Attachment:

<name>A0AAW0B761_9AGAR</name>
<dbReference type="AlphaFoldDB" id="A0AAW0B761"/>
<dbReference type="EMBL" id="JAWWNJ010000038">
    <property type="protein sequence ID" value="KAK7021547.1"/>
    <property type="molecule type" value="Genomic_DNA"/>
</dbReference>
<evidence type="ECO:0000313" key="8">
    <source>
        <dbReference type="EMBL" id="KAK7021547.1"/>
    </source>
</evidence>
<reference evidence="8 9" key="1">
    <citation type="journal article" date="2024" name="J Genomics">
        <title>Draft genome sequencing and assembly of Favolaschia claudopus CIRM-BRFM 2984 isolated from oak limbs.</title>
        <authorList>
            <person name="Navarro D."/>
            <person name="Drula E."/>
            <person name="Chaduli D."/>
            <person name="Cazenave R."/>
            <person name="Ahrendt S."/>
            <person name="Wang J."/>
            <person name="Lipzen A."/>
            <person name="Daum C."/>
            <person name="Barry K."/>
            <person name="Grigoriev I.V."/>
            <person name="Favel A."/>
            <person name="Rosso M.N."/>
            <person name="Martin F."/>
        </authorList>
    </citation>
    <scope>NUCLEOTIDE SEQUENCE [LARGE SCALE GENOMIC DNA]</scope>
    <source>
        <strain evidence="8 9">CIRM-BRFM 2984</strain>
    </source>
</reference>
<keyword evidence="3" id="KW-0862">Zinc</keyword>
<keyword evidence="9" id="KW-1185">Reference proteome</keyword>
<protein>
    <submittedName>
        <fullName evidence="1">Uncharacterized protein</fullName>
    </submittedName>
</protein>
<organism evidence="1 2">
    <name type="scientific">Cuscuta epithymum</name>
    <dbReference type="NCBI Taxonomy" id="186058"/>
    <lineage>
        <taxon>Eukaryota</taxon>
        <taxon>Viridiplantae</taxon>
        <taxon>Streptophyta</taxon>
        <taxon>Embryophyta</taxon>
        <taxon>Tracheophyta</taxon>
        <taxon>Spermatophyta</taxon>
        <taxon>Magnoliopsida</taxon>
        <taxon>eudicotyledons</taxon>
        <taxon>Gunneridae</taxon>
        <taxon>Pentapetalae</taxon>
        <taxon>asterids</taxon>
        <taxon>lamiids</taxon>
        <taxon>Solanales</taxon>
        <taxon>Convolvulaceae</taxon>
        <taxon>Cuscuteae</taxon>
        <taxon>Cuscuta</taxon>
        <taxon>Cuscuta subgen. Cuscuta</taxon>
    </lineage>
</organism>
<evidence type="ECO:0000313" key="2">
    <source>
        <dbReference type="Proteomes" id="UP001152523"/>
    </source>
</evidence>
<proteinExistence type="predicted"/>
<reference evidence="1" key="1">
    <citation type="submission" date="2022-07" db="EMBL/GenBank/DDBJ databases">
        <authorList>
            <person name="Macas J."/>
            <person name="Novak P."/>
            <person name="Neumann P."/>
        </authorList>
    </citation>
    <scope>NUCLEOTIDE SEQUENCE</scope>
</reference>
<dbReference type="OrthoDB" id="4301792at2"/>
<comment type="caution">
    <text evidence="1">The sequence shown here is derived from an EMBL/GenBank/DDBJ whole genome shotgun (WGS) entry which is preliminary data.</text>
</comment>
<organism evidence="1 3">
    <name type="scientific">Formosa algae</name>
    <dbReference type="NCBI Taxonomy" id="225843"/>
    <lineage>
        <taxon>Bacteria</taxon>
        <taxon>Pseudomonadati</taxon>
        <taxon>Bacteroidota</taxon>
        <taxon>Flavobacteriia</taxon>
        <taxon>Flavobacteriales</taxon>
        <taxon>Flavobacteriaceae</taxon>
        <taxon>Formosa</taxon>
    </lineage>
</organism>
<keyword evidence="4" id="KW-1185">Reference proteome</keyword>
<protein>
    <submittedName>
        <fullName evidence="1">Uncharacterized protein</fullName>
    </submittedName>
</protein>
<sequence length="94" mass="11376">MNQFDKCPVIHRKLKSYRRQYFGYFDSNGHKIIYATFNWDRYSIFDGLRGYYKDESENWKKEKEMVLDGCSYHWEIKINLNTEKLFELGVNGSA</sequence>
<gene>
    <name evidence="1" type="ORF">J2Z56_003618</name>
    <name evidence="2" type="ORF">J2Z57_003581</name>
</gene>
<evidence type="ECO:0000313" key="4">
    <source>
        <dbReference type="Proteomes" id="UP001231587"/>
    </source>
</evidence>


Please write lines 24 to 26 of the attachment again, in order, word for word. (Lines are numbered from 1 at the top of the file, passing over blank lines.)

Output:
            <person name="Barry K."/>
            <person name="Grigoriev I.V."/>
            <person name="Favel A."/>